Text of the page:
The study found that among depressed patients who had higher than normal blood levels of VEGF, more than 85 percent experienced partial or complete relief from depression after taking escitalopram, while fewer than 10 percent of patients who had low levels of VEGF responded to the drug. Some scientists have proposed that SSRIs like escitalopram promote neurogenesis, the regeneration of cells in specific parts of the brain that have atrophied in depressed patients. The Loyola study supports the neurogenesis theory; in the brain, VEGF stimulates the growth of blood vessels and works in other ways to keep brain cells healthy and active.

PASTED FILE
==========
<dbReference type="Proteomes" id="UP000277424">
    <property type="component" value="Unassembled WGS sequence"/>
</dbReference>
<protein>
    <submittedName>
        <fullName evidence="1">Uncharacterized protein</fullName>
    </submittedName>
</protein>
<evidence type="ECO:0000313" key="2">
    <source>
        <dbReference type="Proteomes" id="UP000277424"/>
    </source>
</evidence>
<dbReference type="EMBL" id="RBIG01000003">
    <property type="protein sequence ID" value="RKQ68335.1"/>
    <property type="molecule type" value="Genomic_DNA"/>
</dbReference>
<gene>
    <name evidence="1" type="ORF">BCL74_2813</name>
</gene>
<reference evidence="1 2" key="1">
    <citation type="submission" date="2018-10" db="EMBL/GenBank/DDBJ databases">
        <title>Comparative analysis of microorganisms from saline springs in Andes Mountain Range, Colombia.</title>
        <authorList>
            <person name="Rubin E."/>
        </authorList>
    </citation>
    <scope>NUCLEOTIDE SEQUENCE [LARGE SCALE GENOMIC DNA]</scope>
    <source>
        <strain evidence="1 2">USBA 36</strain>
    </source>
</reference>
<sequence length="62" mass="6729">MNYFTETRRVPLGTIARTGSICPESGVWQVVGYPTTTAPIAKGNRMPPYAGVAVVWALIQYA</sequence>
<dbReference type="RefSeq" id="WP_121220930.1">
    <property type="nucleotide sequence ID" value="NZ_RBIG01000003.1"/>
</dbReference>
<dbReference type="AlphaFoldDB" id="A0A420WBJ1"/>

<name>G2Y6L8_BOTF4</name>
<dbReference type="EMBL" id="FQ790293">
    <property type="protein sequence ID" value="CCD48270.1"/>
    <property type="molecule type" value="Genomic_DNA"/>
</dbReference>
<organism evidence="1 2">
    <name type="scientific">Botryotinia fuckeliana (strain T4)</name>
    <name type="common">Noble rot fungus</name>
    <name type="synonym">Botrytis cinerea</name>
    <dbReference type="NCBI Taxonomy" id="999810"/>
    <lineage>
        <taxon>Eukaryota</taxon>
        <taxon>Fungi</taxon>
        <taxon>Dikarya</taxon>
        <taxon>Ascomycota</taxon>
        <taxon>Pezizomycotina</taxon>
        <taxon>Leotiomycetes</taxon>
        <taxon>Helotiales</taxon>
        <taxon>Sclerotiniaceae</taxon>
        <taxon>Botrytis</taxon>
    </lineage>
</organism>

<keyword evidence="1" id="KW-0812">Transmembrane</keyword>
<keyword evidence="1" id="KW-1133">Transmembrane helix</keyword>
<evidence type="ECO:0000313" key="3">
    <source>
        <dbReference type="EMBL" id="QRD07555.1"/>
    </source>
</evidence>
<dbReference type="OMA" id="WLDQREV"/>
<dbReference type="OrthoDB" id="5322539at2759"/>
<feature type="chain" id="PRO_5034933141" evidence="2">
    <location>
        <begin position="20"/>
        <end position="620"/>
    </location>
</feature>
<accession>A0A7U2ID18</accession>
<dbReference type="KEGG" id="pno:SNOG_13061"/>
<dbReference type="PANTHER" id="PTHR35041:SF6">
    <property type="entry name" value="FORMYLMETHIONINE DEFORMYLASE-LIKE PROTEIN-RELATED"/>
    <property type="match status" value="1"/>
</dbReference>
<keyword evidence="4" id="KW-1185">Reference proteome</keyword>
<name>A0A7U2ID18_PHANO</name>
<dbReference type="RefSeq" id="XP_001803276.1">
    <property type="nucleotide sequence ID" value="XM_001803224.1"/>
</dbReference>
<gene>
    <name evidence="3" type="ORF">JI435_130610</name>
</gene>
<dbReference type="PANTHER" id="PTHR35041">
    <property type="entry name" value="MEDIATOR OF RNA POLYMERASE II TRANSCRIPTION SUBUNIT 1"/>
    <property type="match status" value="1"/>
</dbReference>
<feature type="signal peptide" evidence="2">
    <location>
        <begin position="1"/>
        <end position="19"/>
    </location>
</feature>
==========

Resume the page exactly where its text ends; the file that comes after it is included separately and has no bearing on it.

Predicting who will best respond to antidepressant treatment is an important goal for individualizing therapy. For more information on this subject see Psychiatric News here.